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Strata Performance Solutions

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March 9th, 2014 by Robert Ringstrom

Are hostile workplaces illegal?  Should they be?    Court HouseIt depends; laws at the state and federal level don’t prohibit Workplace Bullying, as long as it does not constitute discrimination or certain types of harassment.  A few months ago, many of us were surprised that this could happen within the rugged, almost cult-world of the NFL between Richie Incognito and Jonathon Martin. Even more recently on Thursday February 6th, Tennessee became the 26th State to take action against workplace bullying with its introduction of HB 1981, the Healthy Workplace Bill.  And in Vermont, anti-bullying advocate Sherill Gilbert is keeping the pressure on her state legislature, stating; “I’d love to see Vermont become the first state with a law against Workplace Bullying.”  She chided further; “It’s the only legalized abuse in the United States!”

So should Workplace Bullying be addressed as a civil matter or as a crime?  Crimes of violence or property against someone is distinctly different than a civil violation.  At the federal level, the proposed U.S. Healthy Workplace Bill is a civil instrument to allow employees to sue their employers for allowing an “abusive workplace environment”.  The content of the bill is very similar to existing state civil laws.  The state bills have actually been quite effective by including Workplace Bullying behavior as elements of a “hostile work environment” with claims of discrimination and harassment.  In 2007, the top (8) discrimination and harrassement financial settlements to date were estimated at nearly $900M!

The civil process tends to be more amenable to addressing Workplace Bullys than the criminal route does.  A civil claim requires reasonable evidence to show that the defendant’s actions caused harm to the injured party. To prove a crime, the prosecution must prove that the actions have a direct result on the safety and peace of society as a whole.  While some may suggest that the Workplace Bully’s behavior adversely affects the culture of the entire organization. But it would be a challenge to say that all of the personalities would respond like the victim did.  Some individuals simply are not easily intimidated or bothered by bullies.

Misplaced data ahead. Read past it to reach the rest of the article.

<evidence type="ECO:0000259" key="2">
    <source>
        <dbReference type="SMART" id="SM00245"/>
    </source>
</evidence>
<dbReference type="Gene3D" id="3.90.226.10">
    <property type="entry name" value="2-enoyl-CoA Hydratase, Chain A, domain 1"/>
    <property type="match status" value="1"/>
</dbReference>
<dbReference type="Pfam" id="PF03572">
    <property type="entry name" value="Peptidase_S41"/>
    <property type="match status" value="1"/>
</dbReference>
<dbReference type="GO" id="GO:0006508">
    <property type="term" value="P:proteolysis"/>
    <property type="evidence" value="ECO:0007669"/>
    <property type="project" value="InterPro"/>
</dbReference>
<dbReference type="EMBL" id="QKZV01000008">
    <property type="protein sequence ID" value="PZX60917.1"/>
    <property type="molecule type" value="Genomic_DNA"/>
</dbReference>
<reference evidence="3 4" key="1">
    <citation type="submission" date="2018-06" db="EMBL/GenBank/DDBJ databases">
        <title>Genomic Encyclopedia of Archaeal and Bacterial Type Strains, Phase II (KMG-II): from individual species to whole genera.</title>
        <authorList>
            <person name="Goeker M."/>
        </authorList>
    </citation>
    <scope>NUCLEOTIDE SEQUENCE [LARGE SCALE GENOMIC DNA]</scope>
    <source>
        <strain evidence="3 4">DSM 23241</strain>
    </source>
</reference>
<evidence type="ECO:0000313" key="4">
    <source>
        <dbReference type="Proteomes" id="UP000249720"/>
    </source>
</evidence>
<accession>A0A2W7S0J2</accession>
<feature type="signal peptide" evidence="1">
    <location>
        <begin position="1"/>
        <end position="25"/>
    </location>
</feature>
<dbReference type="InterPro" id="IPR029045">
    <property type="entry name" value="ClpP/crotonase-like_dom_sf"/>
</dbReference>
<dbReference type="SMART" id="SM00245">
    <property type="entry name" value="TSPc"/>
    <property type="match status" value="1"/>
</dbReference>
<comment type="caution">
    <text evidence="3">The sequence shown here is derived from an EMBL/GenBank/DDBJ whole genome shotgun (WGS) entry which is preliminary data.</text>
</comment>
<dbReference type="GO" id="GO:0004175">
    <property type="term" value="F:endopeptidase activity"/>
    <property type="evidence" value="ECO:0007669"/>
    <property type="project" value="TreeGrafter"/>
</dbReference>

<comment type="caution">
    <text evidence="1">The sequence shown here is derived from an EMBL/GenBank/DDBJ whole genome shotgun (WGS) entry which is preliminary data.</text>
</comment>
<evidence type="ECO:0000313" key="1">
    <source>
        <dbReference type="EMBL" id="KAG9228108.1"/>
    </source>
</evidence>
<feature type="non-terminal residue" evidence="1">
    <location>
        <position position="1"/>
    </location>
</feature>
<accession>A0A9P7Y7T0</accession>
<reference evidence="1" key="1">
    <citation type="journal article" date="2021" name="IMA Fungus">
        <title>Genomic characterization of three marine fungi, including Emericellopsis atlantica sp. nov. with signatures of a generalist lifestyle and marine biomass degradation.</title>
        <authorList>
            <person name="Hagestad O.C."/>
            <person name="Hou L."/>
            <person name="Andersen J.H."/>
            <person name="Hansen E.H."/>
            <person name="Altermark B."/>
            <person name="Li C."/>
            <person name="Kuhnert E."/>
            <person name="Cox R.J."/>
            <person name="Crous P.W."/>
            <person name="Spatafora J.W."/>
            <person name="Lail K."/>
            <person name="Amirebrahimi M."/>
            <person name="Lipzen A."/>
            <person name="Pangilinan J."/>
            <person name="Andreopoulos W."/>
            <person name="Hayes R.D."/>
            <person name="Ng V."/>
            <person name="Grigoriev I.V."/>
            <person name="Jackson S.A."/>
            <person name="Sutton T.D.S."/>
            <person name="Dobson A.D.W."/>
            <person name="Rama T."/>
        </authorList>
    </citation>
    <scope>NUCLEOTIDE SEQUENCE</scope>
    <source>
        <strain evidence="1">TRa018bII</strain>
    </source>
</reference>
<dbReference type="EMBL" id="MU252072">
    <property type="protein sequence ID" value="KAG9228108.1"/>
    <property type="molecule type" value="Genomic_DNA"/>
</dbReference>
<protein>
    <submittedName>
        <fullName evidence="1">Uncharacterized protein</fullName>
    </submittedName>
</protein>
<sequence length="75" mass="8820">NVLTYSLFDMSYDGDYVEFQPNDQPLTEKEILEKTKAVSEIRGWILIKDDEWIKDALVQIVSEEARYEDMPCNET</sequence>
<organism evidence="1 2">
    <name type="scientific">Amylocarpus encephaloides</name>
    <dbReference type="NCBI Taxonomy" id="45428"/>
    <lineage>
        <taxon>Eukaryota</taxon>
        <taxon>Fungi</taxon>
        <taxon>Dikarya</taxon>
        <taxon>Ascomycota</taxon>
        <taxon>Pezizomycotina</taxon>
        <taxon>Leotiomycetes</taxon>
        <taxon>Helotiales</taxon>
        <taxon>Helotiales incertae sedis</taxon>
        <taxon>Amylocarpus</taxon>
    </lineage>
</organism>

Criminal charges, even at the base level, can be difficult and time-consuming to prove.  The penalties are often negotiated or mitigated in an effort to allow the violator the opportunity to avoid punishment and to learn from his or her mistake.  Think of it this way; sentencing guidelines are in place to ensure that fair and equal punishment is afforded without a bias to the defendant; in essence so that he or she is not bullied!

An interesting survey of workers has 65% blaming leadership for workplace incivility, 59% say it’s the employees, and 46% point to the economy.  That may seem unfair then to leadership because when a civil suit assigns blame, that’s where it falls; on the leaders!  I would offer some possible explanations to the workers’ view of balancing the blame as they did in the survey:

A civil action may be the ultimate recourse, but Workplace Bullying must be addressed by organizational leadership; the first line of defense.  It must be intercepted by management at the first indication of a problem.  Very clearly articulated behavior policies and administrative actions must be in place and published to all staff members. Training and coaching must be a part of the organizational culture.  A corporate entity is responsible for its product and for its people.  The quality of each should be ideally bound together as an ideal success formula, in the determined pursuit of an emotionally stable workplace.

Conclusion of Three Part Series

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